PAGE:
Study: California’s progressive policies don’t hurt jobs, economy

Berkeley – Exploration from the University of California, Berkeley’s Centre for Labor Exploration and Education measuring the impacts of several progressive California policies enacted over the last six years finds simply no negative effects on career and economic growth.

This is despite conservative critics’ predictions that policies addressing workers’ rights, environmental issues, safety net programs and taxes would hurt jobs and the economy. This analysis is especially relevant today as the U.S. Congress is pursuing policies that go in the contrary direction in each one of these critical plan areas, including major taxes cuts for companies and the wealthy.

The report, “California is Working: The Effects of California’s Public Plan on Jobs and the Economy since 2011,” talks about the impacts of the state’s minimal wage increases, increased access to health insurance, reduced amount of carbon emissions and bigger taxes on the wealthy.

It discovered that the 51 plan methods enacted by the California Legislature around 2011 and 2016 increased wages for low-wage personnel, reduced wage inequality, increased access to health insurance, and place the state on track to meet its 2020 emissions lowering goals.

The report compared California’s economic performance compared to that of the 19 states under full Republican control at the state level, furthermore to by using a statistical method known as synthetic control to simulate a version of California that did not implement these policies.

“My analysis implies that California, using its progressive policies, had top-quality performance compared both to Republican-controlled claims and also to a simulated version of California that did not implement these policies,” said survey author Ian Perry of the UC Berkeley Labor Centre.

In comparison to Republican-controlled states, the article finds that California got:

Greater state Gross Household Product growth (17.2 percent vs. 9.8 percent) from 2011 to 2016

More total career growth (16.9 percent vs. 12.2 percent) from 2011 to 2016

Stronger private employment growth (20.5 percent vs. 15.7 percent) from 2011 to 2016

Higher wage growth for low-wage personnel (ten percent vs. 6 percent at the 10th percentile) from 2014 to 2016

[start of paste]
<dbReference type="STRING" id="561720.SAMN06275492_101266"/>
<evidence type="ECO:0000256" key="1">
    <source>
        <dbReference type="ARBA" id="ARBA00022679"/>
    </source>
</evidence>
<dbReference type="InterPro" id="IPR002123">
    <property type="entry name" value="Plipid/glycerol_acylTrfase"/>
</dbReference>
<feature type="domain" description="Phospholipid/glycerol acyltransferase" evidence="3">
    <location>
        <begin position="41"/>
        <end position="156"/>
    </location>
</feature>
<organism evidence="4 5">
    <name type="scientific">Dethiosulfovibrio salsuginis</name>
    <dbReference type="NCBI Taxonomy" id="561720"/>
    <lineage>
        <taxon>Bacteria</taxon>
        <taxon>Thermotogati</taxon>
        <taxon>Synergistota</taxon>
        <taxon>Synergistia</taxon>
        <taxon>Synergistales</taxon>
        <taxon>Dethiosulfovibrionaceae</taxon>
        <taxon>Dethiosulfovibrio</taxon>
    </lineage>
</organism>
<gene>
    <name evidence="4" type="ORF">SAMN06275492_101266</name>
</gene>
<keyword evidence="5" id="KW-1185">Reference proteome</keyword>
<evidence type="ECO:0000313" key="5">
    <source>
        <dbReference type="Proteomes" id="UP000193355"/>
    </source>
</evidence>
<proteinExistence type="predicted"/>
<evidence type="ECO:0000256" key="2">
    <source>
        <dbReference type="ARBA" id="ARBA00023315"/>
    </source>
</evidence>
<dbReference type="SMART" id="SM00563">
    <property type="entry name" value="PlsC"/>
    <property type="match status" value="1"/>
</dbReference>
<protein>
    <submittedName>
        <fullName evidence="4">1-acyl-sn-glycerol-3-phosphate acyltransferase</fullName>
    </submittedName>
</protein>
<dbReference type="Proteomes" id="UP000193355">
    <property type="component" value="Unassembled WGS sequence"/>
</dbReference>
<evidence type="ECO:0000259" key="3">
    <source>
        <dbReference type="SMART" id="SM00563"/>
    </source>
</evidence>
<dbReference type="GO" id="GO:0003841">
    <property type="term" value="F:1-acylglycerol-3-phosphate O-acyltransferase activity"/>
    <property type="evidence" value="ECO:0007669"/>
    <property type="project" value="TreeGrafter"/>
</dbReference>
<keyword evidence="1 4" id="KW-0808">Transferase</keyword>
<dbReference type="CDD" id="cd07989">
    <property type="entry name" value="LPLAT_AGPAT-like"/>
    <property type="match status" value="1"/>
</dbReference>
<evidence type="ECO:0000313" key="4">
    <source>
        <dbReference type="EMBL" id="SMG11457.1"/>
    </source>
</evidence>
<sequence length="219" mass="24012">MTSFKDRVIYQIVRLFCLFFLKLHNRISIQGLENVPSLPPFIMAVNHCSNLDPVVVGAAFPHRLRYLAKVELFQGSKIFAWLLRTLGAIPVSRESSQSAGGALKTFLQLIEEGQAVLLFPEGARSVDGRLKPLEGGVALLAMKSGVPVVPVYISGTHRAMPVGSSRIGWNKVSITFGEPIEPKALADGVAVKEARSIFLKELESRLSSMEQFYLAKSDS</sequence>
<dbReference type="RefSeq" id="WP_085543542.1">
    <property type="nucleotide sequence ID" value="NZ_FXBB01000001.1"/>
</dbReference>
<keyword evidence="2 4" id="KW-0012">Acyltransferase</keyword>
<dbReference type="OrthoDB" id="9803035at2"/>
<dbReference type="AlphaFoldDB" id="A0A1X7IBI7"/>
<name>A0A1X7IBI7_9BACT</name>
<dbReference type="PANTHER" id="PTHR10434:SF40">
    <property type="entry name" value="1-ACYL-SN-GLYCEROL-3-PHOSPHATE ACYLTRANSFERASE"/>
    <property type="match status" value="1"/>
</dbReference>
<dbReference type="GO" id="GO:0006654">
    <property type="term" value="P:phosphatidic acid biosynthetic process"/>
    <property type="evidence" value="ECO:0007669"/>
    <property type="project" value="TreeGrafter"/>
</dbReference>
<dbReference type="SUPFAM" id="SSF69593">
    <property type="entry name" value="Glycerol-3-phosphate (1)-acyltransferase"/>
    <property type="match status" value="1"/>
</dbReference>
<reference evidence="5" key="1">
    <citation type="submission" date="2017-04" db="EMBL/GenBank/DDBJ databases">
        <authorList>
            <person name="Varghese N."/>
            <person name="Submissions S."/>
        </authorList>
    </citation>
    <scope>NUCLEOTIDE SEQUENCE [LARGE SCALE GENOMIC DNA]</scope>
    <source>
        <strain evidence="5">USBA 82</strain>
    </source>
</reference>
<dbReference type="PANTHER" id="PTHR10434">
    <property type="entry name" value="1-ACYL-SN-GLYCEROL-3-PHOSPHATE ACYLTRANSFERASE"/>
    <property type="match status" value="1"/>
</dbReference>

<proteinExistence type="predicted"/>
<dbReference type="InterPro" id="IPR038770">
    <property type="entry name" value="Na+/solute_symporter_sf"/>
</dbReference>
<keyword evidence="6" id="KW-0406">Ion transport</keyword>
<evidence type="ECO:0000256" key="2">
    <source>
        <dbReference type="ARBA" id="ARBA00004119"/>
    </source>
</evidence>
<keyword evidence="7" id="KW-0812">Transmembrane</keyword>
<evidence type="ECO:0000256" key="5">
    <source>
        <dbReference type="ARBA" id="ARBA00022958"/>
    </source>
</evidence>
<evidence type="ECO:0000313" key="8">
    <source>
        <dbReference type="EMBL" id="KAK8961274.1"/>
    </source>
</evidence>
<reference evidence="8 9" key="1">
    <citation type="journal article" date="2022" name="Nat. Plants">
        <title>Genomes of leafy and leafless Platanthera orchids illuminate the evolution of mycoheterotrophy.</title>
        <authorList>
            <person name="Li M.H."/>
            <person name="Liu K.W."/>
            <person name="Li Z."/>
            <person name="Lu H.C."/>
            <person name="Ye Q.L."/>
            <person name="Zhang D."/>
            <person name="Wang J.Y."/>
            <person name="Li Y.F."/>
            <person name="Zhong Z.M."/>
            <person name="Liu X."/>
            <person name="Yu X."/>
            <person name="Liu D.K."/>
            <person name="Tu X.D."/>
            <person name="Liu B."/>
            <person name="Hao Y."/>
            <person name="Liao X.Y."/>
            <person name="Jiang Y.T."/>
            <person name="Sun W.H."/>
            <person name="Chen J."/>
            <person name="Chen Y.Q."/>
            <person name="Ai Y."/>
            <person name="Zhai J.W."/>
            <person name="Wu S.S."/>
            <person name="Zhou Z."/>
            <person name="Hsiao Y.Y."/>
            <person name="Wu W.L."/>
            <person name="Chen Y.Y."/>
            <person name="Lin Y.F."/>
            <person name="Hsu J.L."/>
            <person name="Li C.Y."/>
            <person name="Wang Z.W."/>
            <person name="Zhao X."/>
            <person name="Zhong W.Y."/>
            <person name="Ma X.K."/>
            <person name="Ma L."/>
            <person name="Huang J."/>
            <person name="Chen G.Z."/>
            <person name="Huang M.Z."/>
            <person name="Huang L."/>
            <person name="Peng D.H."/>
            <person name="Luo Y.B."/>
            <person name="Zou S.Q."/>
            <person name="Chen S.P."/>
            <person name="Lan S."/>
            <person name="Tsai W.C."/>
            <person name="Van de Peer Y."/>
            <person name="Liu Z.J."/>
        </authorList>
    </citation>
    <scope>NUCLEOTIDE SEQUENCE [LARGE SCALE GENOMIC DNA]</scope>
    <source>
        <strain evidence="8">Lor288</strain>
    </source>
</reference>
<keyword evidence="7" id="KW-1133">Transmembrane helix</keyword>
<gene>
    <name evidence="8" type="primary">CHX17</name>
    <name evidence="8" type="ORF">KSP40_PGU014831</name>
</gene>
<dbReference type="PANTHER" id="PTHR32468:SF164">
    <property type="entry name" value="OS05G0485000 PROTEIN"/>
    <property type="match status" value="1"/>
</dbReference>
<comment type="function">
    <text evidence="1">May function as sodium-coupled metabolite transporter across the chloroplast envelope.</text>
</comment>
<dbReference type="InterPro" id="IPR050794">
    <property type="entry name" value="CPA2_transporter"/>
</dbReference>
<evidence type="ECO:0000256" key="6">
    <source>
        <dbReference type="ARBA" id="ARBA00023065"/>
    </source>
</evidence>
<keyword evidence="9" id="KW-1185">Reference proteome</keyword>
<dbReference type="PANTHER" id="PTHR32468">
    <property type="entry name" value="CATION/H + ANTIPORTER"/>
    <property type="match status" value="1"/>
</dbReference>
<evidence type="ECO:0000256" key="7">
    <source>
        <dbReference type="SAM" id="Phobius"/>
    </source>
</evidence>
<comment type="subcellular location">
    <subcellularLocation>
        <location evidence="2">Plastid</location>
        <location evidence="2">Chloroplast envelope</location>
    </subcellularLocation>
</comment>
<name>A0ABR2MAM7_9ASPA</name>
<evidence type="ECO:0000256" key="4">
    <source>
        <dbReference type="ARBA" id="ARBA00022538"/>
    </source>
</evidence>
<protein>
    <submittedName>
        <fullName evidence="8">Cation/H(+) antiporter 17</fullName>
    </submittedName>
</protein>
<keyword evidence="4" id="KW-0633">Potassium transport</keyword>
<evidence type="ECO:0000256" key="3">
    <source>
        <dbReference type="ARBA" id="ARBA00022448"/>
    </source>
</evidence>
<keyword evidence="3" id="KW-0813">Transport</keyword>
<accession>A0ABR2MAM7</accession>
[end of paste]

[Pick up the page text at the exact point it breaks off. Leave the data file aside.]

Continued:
“Using a synthetic control solution to test in the event these results were due to other factors linked to the precise states’ economies produced very similar results,” Perry said.

In addition, the report discovered that:

Wage inequality declined in California, and essentially remained unchanged in Republican states from 2011 to 2016

By 2015 a more substantial talk about of Californians had health insurance than in Republican claims (90.3 percent vs 88.0 percent)

California is on pace to meet its 2020 emissions reductions goals

“The set of policy measures analyzed in this report were backed by labor, environmental and community-based organizations and so are providing jobs, higher wages and increased health for California’s employees, as the state’s economy continues to grow,” said Ken Jacobs, chair of the UC Berkeley Labor Centre.

Relating to Anthony Rendon, loudspeaker of the California Assembly, “This research is a powerful piece of facts to support what I’ve said pertaining to the past year: California’s best weapon against backwards national policies is not only to resist, but to continue to do something affirmatively on the policies which will benefit, and already have benefitted, all the persons of our state.”

He said that claims willing to move forward will pore more than this research and find that California includes a model for a much better future.

“Environmental protection, worker rights, health care and the other policies we pursue aren’t ideals – they are tools for a more robust California,” said Rendon.

The Center for Labor Exploration and Education (Labor Centre) is a public service project of the UC Berkeley Institute for Exploration on Labor and Career. For more about the Labor Center, check out laborcenter.berkeley.edu.

Read more on: http://news.berkeley.edu